From the Sidelines to Success

by | March 31, 2009

The term "sideline" has gotten a bum rap in our "You gotta be in it to win it" society. An athlete is sidelined with an injury. People who aren't good enough to make the team are said to be sitting on the sidelines. Even the American Heritage Dictionary defines sideline as "to remove from active participation."

But what about people who have a job, but are so passionate about doing something else that they're willing to do it in their spare time? Or someone who has a great idea, but can't afford to work on it full time? These are also sidelines. It is becoming more and more commonplace for people to do one thing to earn their paycheck and invest time and energy in other projects just because they enjoy it. Arguably the most famous sideline success story is that of Jerry Yang and David Filo, two Stanford engineering grad students who enjoyed surfing the Internet. It was the early '90s and the Web was in its late infancy. The sites were hard to keep track of, as the URL's were mostly written in code. No "Control L jcrew." As a sideline, Yang and Filo decided to invent a way to keep track of their favorite web destinations. They called their project Yahoo!

Another kind of sideline is one that evolves when someone has some time on his or her hands, and is feverishly pursuing a distinct hobby. In this case, collecting memorabilia from Star Wars: Episode I - The Phantom Menace. Scot Wingo, then 29, had just sold his startup, Stingray Software for about $21 million. "I found myself in a kind of early retirement, with a lot of spare time and disposable income. Phantom Menace had just come out, and I was interested in collecting stuff from the movie," said Wingo. He stressed that he wasn't just interested in toys, "But all kinds of stuff. Life-size figures. I have a seven foot Darth Maul and a Jar Jar Binks," Wingo added. But he found that searching the various online auction sites was time-consuming and he sometimes was missing out on opportunities that were positively Lucasian. Faster than you can say Qui-Gon Jin, Wingo set out to find a way to monitor what was up for bidding on sites all across the Web. ~No newbie when it comes to technology (he's written two books on programming and authored many articles on the subject), Wingo realized that there was nothing available that did specifically what he wanted to do. "I just jumped in with both feet," Wingo said, "No one had really done it before and I realized there was an opportunity here for a new business." With a solid background in designing technology, a burning desire for Star Wars stuff and the force clearly behind him, Wingo founded AuctionRover.com. The AuctionRover technology is able to scan 150 different online auction sites, using a shopper's keywords. It can also aid sellers searching for reverse auctions, helping to match them up with buyers who are looking for what they have to sell. The Rover worked so well that Wingo was able to nab a much sought after four foot Naboo Fighter that was only available as an incentive to top-performing Wal-Mart employees and a very rare set of Phantom Menace patches given as gifts to people who worked at Lucasfilm.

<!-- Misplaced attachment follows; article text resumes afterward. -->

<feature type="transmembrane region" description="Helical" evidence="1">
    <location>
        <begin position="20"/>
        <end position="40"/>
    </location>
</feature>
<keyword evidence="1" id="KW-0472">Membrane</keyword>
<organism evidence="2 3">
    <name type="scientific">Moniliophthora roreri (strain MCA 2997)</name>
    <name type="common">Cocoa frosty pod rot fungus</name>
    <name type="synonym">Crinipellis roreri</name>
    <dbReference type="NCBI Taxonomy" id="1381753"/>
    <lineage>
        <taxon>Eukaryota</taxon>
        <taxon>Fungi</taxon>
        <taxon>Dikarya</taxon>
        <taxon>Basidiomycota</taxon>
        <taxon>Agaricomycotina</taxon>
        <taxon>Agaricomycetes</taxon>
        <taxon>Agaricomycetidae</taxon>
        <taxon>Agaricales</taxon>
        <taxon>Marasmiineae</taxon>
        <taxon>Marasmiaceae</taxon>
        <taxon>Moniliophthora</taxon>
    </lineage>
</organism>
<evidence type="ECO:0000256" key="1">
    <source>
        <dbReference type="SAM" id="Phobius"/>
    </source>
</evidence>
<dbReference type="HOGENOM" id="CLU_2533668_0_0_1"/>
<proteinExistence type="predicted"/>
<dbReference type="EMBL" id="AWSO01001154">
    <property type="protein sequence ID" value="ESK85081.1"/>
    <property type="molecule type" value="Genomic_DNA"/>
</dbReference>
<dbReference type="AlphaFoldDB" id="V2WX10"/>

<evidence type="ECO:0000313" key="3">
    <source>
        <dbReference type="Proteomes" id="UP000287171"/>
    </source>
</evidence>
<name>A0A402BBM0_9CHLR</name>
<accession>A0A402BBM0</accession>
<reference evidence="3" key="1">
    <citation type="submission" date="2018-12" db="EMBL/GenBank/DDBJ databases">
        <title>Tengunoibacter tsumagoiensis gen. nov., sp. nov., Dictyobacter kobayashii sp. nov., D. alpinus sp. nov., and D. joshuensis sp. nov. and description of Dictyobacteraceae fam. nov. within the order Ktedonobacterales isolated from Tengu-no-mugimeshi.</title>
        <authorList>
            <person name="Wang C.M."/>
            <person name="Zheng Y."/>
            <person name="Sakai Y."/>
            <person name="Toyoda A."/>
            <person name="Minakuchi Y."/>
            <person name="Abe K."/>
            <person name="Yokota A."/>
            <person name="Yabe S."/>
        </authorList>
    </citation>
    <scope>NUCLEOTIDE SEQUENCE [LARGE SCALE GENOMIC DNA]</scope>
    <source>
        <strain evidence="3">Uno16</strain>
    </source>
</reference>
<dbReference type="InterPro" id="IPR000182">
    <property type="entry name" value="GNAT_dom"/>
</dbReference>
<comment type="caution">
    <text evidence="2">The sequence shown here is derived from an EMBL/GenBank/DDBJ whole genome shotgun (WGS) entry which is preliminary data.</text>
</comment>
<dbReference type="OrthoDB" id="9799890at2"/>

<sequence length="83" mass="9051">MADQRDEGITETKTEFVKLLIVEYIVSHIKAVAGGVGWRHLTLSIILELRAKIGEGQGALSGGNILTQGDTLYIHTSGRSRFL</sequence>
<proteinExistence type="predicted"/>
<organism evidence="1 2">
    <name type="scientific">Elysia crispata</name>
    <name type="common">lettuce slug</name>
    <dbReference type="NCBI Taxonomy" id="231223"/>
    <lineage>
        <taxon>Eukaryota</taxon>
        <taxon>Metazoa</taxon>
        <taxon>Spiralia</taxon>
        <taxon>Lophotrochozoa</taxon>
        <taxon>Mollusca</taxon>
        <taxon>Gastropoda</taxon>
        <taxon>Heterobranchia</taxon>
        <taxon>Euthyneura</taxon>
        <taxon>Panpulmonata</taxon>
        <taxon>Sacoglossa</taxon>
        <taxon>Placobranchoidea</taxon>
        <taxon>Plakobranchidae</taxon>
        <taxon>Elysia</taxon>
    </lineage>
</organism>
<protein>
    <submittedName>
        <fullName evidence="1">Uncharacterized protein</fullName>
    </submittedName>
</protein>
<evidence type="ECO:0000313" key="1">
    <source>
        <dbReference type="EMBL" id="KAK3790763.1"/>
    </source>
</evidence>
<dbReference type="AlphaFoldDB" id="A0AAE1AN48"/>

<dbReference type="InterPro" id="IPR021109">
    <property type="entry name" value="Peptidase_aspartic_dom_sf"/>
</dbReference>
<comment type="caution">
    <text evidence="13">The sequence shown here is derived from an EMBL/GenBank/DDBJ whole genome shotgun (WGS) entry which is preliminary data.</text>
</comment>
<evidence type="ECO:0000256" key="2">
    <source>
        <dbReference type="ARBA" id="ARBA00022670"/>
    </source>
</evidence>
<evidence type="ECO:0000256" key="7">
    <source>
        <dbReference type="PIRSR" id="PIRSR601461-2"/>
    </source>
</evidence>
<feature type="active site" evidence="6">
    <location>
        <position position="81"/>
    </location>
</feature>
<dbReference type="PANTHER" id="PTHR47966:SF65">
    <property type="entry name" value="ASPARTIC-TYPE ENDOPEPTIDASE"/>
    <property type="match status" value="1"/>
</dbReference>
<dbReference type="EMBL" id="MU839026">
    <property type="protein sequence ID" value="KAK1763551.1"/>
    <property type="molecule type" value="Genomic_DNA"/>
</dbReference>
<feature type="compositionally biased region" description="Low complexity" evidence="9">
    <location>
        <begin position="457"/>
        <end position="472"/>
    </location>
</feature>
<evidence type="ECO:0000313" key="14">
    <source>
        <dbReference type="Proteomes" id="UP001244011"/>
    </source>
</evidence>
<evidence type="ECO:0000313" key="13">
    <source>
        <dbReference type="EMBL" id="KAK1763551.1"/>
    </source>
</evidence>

The Rover worked so well in fact, that a mere seven months after it was launched (about the same amount of time that Phantom Menace was in American theaters), Wingo sold AuctionRover to search engine GoTo.com for $175 million in GoTo stock (Phantom Menace's U.S. gross was about $500 million). Now called GoToAuctions, Wingo has stayed on and now serves as the company's General Manager. He is no longer searching the galaxy for light sabers and droids - instead he focuses his spare time on a new sideline - fatherhood. Scot's two kids have him spending more time on sites like E-Toys. "I'm going to stay on for quite a while," he says of GoToAuctions. He also said that he isn't looking to invent anything else just yet.

In the cases of Yahoo! and GoToAuctions, necessity was the mother of invention. But they share another affinity - the fact that they were created by people who were willing to take on their project as a sideline to what they were already doing.

Strangely enough, Star Wars also started out in the sidelines. George Lucas wrote the screenplay and wanted to direct it, but couldn't find a studio willing to take on the financial risk of producing the film. He finally got a deal at 20th Century Fox by agreeing to direct the film for free. We rest our case.

Rachel E. Pine is an Account Supervisor at Middleberg Euro rscg. She writes for Vault.com and other publications as a sideline.

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